A randomized clinical trial published by JAMA Psychiatry compared tramadol extended-release with clonidine and buprenorphine for the management of opioid withdrawal symptoms in patients with opioid use disorder in a residential research setting.
Opioid use disorder is a public health problem that has contributed to unprecedented levels of overdose deaths. Detoxification – or medically supervised withdrawal – is a widely used treatment for opioid use disorder. However, failing to adequately manage opioid withdrawal symptoms can contribute to people leaving treatment.
Clonidine and buprenorphine are two medications widely used to manage opioid withdrawal. Tramadol hydrochloride is a promising alternative option for effective opioid use disorder treatment, according to the article.
Full story of tramadol and opioid withdrawal at Science Daily
Rats missing a neuroreceptor that controls the release of the neurotransmitter glutamate are less amenable to the rewarding effects of cocaine, increasing their chance of kicking the habit once addicted, researchers from the National Institute on Drug Abuse (NIDA) find. Their work, appearing July 11 in Cell Reports, suggests that the receptor, which protects nerve cells from fatal inundation by excess glutamate, is involved in modulating the reward-seeking behavior associated with drug addiction.
By silencing the gene responsible for expressing the receptor, called mGluR2, the researchers studied its effect across the stages of the cocaine addiction cycle. Rats without the receptor were more likely to consume cocaine when it was made freely available but less likely to seek out cocaine when they had to demonstrate more effort to obtain it. When cocaine was no longer available to them, the rats were quicker to cease the behaviors that had previously resulted in the drug’s delivery. Even when cocaine was subsequently re-introduced, they showed reduced interest for drug seeking, constituting a lower rate of relapse.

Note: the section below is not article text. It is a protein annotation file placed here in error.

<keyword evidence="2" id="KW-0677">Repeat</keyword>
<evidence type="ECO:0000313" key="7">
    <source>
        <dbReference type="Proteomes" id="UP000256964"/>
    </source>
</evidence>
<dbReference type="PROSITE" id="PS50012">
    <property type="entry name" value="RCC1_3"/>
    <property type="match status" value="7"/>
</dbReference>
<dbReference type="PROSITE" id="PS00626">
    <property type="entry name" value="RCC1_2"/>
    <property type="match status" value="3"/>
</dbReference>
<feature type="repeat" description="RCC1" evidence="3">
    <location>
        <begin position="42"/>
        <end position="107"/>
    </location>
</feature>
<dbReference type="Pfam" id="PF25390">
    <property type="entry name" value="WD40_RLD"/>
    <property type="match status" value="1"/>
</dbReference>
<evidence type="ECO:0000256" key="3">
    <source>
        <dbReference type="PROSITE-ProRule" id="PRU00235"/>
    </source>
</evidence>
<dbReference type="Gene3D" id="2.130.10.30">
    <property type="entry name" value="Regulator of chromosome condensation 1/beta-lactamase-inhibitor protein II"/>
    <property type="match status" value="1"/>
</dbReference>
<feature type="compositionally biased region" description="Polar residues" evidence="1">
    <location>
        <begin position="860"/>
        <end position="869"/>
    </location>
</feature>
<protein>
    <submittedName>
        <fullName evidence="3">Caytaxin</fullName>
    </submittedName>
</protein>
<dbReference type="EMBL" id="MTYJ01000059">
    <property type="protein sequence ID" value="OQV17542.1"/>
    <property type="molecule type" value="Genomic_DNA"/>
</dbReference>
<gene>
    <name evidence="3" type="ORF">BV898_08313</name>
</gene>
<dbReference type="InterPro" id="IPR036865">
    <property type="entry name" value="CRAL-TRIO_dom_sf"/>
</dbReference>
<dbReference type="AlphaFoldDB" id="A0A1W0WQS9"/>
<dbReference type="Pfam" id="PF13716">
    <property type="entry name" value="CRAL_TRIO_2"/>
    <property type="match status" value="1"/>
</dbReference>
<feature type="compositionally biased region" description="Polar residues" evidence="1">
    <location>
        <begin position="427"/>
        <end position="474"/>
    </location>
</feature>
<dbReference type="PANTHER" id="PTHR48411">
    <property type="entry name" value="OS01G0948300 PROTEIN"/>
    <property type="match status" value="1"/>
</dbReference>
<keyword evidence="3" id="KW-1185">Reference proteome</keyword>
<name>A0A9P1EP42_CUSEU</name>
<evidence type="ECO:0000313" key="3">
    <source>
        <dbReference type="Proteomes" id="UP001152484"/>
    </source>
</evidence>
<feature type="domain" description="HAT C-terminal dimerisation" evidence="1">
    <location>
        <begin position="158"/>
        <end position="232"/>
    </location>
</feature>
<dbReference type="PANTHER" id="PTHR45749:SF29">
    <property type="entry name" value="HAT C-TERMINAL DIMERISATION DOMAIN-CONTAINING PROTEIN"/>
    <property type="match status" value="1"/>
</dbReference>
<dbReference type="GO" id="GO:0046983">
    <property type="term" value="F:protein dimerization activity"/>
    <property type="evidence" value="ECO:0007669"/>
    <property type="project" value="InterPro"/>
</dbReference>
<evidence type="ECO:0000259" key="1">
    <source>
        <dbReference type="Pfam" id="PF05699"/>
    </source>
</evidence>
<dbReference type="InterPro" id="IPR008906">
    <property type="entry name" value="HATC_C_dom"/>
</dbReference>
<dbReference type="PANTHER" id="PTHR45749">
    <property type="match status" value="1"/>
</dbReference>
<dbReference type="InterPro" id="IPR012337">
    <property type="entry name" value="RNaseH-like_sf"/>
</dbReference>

Full story of glutamate control from control use at Science Daily
Children’s health and well-being while growing up can be indicators of the potential health issues they may encounter years later. A study published in the July 2017 issue of the Journal of the American Academy of Child and Adolescent Psychiatry(JAACAP) suggests that a childhood psychiatric disorder increases the risk of developing addiction later in life. Based on a large amount of data from previous studies on these participants, the researchers identified a correlation between various psychiatric disorders among children and later risk of developing addictions.
The team, led by researchers from the Child Study group at the Vrije Universiteit in Amsterdam and Accare, the Center for Child and Adolescent Psychiatry at the University Medical Center Groningen, the Netherlands, found that individuals diagnosed in childhood with attention-deficit/hyperactivity disorder (ADHD), oppositional defiant disorder (ODD)/conduct disorder (CD), and depression had an increased risk of developing addictions. Interestingly, results concerning anxiety were less clear. The risk may depend on the specific type of anxiety disorder, but to date, no studies have focused on this topic.
Full story of childhood psychiatric disorders and adult addiction at Science Daily
One of the many negative consequences when fetuses are exposed to alcohol in the womb is an increased risk for drug addiction later in life. Neuroscientists in the University at Buffalo Research Institute on Addictions are discovering why.
Through a research grant from the National Institute on Alcohol Abuse and Alcoholism (NIAAA) of the National Institutes of Health (NIH), Senior Research Scientist Roh-Yu Shen, PhD, is studying how prenatal alcohol exposure alters the reward system in the brain and how this change continues through adulthood.
The key appears to lie with endocannibinoids, cannabis-like chemicals that are produced by the brain itself.
Full story of prenatal alcohol exposure and addiction at Science Daily
Officials in a number of states are reporting a resurgence of meth, particularly in rural areas, NBC News reports.
Ohio, Texas, Montana, Minnesota, Oklahoma, Iowa and South Dakota have seen an increase in meth use. Law enforcement officials and health workers say meth doesn’t get as much attention as opioids, because it kills slowly and at lower rates.
Full story of meth resurgence in some states at drugfree.org